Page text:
The Song of the Dodo: Island Biogeography in an Age of Extinctions - Rarity Unto Death Summary & Analysis

David Quammen
This Study Guide consists of approximately 30 pages of chapter summaries, quotes, character analysis, themes, and more - everything you need to sharpen your knowledge of The Song of the Dodo.
This section contains 824 words
(approx. 3 pages at 400 words per page)
Buy The Song of the Dodo: Island Biogeography in an Age of Extinctions Study Guide

Rarity Unto Death Summary and Analysis

The dodo, a large pigeon-like bird, once lived on the island of Mauritius in the Indian Ocean. It could not fly, and nested on the ground. It apparently ate fruit that dropped to the ground from trees. This, Quammen writes, is about all that is known for certain about the dodo, which went extinct some time in the late 17th century. It was described by sailors as a stupid bird that did not try to escape humans and which, while not the tastiest of meat, provided stopping ships with a source of food. Their large eggs were also gathered and eventually the numbers began to dwindle.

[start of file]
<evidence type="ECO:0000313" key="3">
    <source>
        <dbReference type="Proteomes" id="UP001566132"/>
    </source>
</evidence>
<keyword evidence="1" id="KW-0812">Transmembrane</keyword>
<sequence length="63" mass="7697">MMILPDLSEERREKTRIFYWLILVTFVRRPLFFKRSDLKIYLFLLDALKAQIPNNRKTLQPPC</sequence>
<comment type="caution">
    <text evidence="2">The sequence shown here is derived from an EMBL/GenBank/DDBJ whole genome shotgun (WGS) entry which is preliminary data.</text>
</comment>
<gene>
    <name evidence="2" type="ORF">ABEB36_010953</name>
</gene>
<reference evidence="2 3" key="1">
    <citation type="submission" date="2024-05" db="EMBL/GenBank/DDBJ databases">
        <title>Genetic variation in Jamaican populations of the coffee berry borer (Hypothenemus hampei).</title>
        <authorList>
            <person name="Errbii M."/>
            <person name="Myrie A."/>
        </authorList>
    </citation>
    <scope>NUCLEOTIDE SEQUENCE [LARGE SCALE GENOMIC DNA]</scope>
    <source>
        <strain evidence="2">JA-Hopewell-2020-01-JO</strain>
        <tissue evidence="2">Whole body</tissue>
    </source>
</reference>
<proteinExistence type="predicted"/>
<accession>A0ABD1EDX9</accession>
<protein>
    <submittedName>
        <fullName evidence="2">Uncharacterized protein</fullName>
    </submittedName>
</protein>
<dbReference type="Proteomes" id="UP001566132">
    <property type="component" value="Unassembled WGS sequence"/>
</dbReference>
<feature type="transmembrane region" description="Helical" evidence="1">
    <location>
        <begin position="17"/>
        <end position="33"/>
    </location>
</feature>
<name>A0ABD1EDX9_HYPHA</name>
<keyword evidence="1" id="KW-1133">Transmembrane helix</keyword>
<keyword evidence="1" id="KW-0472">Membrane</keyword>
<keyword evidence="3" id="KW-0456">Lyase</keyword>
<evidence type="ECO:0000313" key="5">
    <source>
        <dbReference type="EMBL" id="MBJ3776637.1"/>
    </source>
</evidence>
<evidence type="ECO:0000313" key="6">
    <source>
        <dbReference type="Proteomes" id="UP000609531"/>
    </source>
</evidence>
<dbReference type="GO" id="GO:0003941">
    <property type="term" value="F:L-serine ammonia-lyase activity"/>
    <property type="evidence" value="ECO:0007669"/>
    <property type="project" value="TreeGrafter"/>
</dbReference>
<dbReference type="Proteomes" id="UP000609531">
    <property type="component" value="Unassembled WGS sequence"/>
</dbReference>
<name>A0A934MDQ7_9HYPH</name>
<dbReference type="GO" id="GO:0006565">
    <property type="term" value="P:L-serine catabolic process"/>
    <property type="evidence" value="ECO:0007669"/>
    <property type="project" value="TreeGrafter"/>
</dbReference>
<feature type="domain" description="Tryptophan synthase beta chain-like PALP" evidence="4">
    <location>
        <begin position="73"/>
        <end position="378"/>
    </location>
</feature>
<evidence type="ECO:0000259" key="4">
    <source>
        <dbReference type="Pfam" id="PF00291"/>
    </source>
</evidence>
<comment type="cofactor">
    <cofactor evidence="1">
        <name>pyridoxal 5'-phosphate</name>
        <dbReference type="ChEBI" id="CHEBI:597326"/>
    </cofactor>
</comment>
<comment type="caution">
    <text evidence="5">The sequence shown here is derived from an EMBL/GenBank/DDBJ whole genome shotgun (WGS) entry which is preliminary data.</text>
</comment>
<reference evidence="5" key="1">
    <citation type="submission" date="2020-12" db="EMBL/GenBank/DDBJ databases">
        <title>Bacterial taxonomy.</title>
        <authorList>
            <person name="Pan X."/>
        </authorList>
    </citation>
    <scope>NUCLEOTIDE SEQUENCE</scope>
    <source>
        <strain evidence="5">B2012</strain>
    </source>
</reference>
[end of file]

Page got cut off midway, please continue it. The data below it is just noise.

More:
Human hunting certainly hurt the dodo population, Quammen explains, but there appears to be more to the story. A species of monkey and pigs had also been introduced to the island...

(read more from the Rarity Unto Death Summary)

This section contains 824 words
(approx. 3 pages at 400 words per page)
Buy The Song of the Dodo: Island Biogeography in an Age of Extinctions Study Guide
Copyrights
BookRags
The Song of the Dodo: Island Biogeography in an Age of Extinctions from BookRags. (c)2016 BookRags, Inc. All rights reserved.